Tuesday, May 31, 2011

The 5 Koshas

The science and spirituality of yoga invites us to explore many different ways of looking at the self. There are several useful conceptual models that can help us understand the multidimensional beings that we are. In addition to using western anatomy to understand and condition our physical being, yoga philosophy offer us maps to explore the terrain of the subtle body, or energy anatomy.

One of these maps, called the koshas,  is an ancient system made up of 5 layers, or sheaths, that comprise our physical, emotional and spiritual being.  These layers progress from the most dense to the ethereal, yet they are not completely separate, discrete entities—they are interdependent and intertwined. In brief, they are:

Annamaya kosha: the physical body, or “food” sheath. This is the most dense and obvious layer—our bones, muscles, organs, and outer appearance.

Pranamaya kosha: the breath sheath. This is the vital life force that moves through the body. The breath is the primary vehicle by which we can increase the flow of this life force through the energy channels (nadis) of the subtle body.

Manamaya kosha: the mental sheath. This layer is made up of our continually changing thoughts and feelings, the vacillations of mind and waves of emotion. This kosha governs the rational, linear, and sequential thought processes. It is sometimes referred to as the “lower” mind (not because it is bad, but because it does not operate with expansive awareness).

Vijnanamaya kosha: Wisdom mind.  Also considered the “higher mind,” this kosha brings us intuitive knowing and higher levels of consciousness. It allows us to develop “witness consciousness”, the ability to observe the comings and goings of mental and emotional states without judging them or being identified with them. It allows us spaciousness of mind and heart as we move through life’s joys and challenges. It is the bridge between the egoic self and the higher Self.

Anandamaya kosha: the bliss sheath. When we have moments of deep peace, awakening to Presence with a sense of connectedness to All That Is, we are dwelling in this kosha. We get a glimpse of our limitless, spacious self, our true magnificence.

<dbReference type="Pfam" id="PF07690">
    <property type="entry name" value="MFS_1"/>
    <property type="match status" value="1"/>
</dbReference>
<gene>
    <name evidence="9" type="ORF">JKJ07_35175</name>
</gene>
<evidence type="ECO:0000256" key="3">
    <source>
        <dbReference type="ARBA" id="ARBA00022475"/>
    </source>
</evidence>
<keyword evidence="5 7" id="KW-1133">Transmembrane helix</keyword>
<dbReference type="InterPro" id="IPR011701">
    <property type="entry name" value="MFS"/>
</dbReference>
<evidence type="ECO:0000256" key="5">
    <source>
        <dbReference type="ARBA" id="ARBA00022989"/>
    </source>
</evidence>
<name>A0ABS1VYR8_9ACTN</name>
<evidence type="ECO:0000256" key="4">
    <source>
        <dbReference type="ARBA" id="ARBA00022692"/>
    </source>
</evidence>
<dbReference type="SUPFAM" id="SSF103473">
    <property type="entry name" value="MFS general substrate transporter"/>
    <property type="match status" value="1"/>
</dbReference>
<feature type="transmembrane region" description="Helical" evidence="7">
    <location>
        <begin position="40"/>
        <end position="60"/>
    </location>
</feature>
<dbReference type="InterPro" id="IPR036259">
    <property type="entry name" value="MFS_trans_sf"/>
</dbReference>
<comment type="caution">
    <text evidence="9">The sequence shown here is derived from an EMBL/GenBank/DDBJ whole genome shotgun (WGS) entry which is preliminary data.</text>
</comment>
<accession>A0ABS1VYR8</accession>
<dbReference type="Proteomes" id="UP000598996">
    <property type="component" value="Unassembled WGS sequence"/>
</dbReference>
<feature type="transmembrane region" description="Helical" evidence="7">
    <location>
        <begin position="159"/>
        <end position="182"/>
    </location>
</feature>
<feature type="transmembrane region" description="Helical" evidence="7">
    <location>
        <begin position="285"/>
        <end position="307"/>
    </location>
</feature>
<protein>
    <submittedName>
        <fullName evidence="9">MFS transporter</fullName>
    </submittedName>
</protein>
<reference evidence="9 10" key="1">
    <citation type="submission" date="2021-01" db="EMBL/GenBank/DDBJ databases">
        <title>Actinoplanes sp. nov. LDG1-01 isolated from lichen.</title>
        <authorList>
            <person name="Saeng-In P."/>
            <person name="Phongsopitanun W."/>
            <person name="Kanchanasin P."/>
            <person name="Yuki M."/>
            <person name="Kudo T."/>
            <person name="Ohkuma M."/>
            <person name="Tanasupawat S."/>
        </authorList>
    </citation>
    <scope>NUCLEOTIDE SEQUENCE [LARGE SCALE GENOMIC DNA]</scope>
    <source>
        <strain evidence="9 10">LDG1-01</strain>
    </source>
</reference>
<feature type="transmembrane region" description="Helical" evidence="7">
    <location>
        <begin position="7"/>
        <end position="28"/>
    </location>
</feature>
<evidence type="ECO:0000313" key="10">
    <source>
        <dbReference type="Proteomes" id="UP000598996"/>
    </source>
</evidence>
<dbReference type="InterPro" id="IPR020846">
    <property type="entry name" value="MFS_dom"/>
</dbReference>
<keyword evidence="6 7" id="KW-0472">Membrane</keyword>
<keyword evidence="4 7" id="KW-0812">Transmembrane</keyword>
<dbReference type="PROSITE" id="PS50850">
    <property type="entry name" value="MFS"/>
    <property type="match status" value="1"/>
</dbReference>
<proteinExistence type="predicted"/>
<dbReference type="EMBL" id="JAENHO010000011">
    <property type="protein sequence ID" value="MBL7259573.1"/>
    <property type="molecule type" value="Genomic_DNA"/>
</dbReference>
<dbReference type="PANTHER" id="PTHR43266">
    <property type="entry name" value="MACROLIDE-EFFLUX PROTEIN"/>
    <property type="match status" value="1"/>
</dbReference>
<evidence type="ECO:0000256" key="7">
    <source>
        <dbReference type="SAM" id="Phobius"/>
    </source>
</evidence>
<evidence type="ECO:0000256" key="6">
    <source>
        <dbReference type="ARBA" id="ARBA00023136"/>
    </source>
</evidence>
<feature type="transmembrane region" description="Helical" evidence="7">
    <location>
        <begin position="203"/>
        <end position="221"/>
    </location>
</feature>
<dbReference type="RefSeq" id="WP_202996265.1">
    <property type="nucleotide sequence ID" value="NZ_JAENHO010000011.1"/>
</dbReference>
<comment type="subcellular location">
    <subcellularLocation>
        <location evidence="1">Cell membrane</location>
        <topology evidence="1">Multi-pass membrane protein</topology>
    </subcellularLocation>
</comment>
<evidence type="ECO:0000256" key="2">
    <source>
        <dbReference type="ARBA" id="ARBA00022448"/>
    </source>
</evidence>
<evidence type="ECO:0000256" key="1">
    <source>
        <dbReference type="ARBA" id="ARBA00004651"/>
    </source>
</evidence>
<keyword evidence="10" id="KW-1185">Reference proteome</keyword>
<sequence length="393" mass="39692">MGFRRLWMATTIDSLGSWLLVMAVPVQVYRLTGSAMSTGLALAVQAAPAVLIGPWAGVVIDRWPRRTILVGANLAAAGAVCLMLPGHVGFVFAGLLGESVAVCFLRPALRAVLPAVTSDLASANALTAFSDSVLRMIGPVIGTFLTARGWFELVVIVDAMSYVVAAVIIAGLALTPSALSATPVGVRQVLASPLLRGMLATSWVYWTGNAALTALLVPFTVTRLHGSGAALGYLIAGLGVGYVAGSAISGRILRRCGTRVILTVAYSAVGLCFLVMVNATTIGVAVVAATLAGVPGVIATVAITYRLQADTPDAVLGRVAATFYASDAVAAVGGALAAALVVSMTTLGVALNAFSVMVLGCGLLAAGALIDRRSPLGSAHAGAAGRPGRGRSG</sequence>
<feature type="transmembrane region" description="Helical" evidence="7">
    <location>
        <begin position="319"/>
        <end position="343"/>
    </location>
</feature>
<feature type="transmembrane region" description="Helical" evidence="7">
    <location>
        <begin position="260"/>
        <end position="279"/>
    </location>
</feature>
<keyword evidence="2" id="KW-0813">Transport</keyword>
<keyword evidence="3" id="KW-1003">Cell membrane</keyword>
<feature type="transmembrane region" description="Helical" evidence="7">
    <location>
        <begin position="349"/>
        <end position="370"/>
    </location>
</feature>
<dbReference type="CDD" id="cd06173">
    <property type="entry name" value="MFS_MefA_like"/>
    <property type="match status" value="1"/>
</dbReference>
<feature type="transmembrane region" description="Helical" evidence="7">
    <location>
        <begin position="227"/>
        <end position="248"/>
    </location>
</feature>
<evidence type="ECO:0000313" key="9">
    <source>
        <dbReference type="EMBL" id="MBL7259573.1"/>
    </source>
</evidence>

Awareness of these layers of being is not a linear progression. Our consciousness moves freely between them, and each one influences and informs the others. For example, breath control practices increase the flow of prana, or life force (pranamaya kosha), which can be felt in the body as energy and physical sensation.  Our heart rate and blood pressure are affected (annamaya kosha), while the thoughts and emotions come into stillness (manomaya kosha).

It is interesting to note that each of the koshas has the word maya in it, which means “illusion,” or “veil.”  Even the bliss sheath is a thin layer of separation from Pure Consciousness. All of the layers are manifestations of form, but beneath them all lies the undifferentiated, primordial essence of Brahman.

If the koshas are seen as coverings that veil the light of our true self, does this mean that the intention of our life’s journey is to transcend the first four to finally arrive at bliss? Kripalu teacher and writer Danny Arguetty suggests that the goal is to awaken to the presence of ananda (bliss) in each one of these layers.  “In lieu of a systematic journey wherein the mission is to travel through each kosha in turn to find only joy in the last, we engage in an ongoing, dynamic dance that unearths the ecstasy embedded in each sheath.”

The various practices of yoga support us in the exploration of each of these layers. Our asana practice  supports inquiry of the physical sheath.  Breathing practices (pranayama) aid in the exploration of our energy body. Concentration and meditation support clarity and balance on the emotional and mental layer. All of these practices help cultivate the witness, clearer seeing and greater access to our intuitive wisdom. When we tone our layers in this way, we create the conditions for us to open to and experience moments of bliss, the grace of seeing our true expansive nature.

Tuesday, May 24, 2011


Why do we chant OM at the beginning and end of class? What does it mean? Is it a religious prayer?

Many students who are new to yoga ask these questions, and due to the unfamiliarity they may feel tentative about participating in chanting OM. A reader of this blog asked me to speak to this topic, so I thought I would share a bit about the practice of chanting OM.